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The Logistics Arm of the Abortion-Rights Movement Is Gearing Up

A group of abortion providers who had just flown home to California from a conference with colleagues huddled together in the airport to process the news. In Washington, D.C., reproductive justice activist Renee Bracey Sherman cried on the metro. On a farm in Illinois where she raises goats while coordinating travel for abortion patients in the region, Alison Dreith took half a Xanax and went to bed, understanding that she needed to be rested for the next day—for the next decade.

For abortion rights activists, the confirmation that the fall of Roe v. Wade is imminent felt at once inevitable and unthinkable. “We have all—as a movement and as an organization—been working toward this moment because we knew it was possible,” Marisa Falcon, founder of Apiary, an organizing hub for groups that coordinate practical support for abortion patients, told me in an e-mail. “But I have to admit, it still hurts to see it in writing.”

For many abortion providers and activists, this moment confirms an implicit understanding they have had for years—that absent any uncharacteristically aggressive action from a Democratic Party that seems more interested in campaigning on the loss of Roe than taking meaningful action to address it, mitigating the unimaginable desperation that is about to descend on this country will be almost entirely their responsibility.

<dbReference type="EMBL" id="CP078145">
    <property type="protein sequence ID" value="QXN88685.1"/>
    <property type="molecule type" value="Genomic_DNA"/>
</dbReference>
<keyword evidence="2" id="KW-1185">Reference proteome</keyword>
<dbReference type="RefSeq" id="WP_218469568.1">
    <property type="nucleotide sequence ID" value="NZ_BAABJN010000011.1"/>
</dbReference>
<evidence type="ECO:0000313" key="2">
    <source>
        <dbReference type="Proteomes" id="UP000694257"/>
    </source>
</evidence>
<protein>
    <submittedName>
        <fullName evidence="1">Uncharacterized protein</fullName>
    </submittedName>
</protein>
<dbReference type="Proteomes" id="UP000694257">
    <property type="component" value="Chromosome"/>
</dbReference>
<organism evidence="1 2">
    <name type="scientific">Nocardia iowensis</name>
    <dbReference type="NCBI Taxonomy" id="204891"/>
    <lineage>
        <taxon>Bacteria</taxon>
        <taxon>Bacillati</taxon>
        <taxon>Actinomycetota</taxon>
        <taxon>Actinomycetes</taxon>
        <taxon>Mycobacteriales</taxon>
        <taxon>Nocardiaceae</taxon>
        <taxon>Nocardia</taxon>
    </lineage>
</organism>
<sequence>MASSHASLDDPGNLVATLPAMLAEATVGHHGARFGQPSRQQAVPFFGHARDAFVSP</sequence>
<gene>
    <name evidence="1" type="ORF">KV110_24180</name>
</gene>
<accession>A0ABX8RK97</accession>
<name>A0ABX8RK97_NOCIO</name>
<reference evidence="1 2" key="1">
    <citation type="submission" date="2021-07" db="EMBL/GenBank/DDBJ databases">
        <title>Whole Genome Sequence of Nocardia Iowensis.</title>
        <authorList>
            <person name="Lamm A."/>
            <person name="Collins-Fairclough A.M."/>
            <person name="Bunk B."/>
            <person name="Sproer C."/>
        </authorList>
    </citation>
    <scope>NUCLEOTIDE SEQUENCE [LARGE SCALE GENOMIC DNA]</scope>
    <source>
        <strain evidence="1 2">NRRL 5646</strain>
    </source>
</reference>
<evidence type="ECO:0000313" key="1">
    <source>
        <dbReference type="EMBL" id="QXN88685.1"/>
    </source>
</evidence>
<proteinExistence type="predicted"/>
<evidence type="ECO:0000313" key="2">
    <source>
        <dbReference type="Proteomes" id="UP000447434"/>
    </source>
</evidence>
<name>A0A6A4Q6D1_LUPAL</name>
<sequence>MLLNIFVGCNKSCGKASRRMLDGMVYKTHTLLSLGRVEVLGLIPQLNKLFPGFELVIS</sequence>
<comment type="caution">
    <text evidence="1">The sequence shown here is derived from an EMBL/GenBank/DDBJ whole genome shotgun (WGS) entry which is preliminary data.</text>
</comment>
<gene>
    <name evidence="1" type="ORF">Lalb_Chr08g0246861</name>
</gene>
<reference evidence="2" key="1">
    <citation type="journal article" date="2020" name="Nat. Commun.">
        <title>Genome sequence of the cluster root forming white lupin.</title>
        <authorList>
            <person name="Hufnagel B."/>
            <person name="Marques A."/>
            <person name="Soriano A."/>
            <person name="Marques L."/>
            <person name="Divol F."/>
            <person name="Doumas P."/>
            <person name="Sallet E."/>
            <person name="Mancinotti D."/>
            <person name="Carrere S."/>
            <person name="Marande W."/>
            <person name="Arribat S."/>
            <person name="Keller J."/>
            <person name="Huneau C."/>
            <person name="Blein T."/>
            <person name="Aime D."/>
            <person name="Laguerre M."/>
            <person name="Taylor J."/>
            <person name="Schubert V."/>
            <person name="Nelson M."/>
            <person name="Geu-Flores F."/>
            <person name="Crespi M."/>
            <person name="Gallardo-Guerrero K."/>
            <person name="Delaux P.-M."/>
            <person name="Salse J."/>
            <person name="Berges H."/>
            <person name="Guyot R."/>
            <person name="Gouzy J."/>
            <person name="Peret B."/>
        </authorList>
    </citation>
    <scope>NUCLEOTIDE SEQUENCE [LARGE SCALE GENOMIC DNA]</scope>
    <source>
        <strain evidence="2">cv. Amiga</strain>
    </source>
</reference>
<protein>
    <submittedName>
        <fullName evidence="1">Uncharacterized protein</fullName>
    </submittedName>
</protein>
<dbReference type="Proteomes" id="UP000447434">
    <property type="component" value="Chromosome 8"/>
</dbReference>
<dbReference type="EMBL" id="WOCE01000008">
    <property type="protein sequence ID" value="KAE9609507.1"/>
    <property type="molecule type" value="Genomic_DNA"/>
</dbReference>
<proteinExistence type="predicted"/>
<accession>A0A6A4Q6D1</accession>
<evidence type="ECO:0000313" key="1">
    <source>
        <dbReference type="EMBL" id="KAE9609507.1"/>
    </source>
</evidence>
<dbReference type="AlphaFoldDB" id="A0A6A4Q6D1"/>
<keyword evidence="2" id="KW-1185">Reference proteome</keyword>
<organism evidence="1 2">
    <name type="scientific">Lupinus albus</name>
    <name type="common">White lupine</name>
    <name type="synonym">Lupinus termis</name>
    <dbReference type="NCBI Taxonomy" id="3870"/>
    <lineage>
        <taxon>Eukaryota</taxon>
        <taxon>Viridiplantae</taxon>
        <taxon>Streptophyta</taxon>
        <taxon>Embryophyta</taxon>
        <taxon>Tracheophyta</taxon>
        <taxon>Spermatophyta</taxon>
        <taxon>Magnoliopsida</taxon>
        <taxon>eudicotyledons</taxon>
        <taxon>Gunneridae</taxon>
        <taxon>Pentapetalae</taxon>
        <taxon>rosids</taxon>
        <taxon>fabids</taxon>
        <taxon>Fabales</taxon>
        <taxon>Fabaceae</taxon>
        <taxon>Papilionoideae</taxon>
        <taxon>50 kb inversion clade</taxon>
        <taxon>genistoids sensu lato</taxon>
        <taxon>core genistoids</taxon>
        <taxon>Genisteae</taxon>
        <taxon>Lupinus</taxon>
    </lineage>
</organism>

“Where is Joe?” crowds outside the Supreme Court Building chanted Tuesday, the day after the news of the leaked Supreme Court decision broke—a day Biden spent promoting Javelin missiles at a Lockheed Martin facility and deflecting questions from reporters about whether Democrats should end the filibuster to save Roe. Thousands gathered outside the court; some, like Bracey Sherman, stayed there for more than 12 hours. “We know what this moment means because we know what having access to our abortions meant to our lives,” she told me.

That same day, Oklahoma, the destination state for about half of abortion patients leaving Texas due to the six-week ban there, enacted its own six-week abortion ban, forcing patients further afield to Kansas and elsewhere. Dr. Christina Bourne, medical director of Trust Women, which runs clinics in Oklahoma and Kansas, said staff in Wichita are bracing themselves. “We have hired a bunch of new staff; we are creating a call center; we have bought a bunch of new equipment,” Bourne said. “We have shifted what we view as a normal day.”

Meanwhile, reproductive justice advocates in the state said they are not giving up on the fight to win back the right to legal abortion.

“We feel like we are in day one [of] getting abortion back in Oklahoma,” Tamya Cox-Touré, cochair of Oklahoma Call for Reproductive Justice and executive director of the ACLU of Oklahoma, said. Cox-Touré said organizers are discussing ideas including proactive constitutional amendments or legislation, and a renewed focus on elections in the state.

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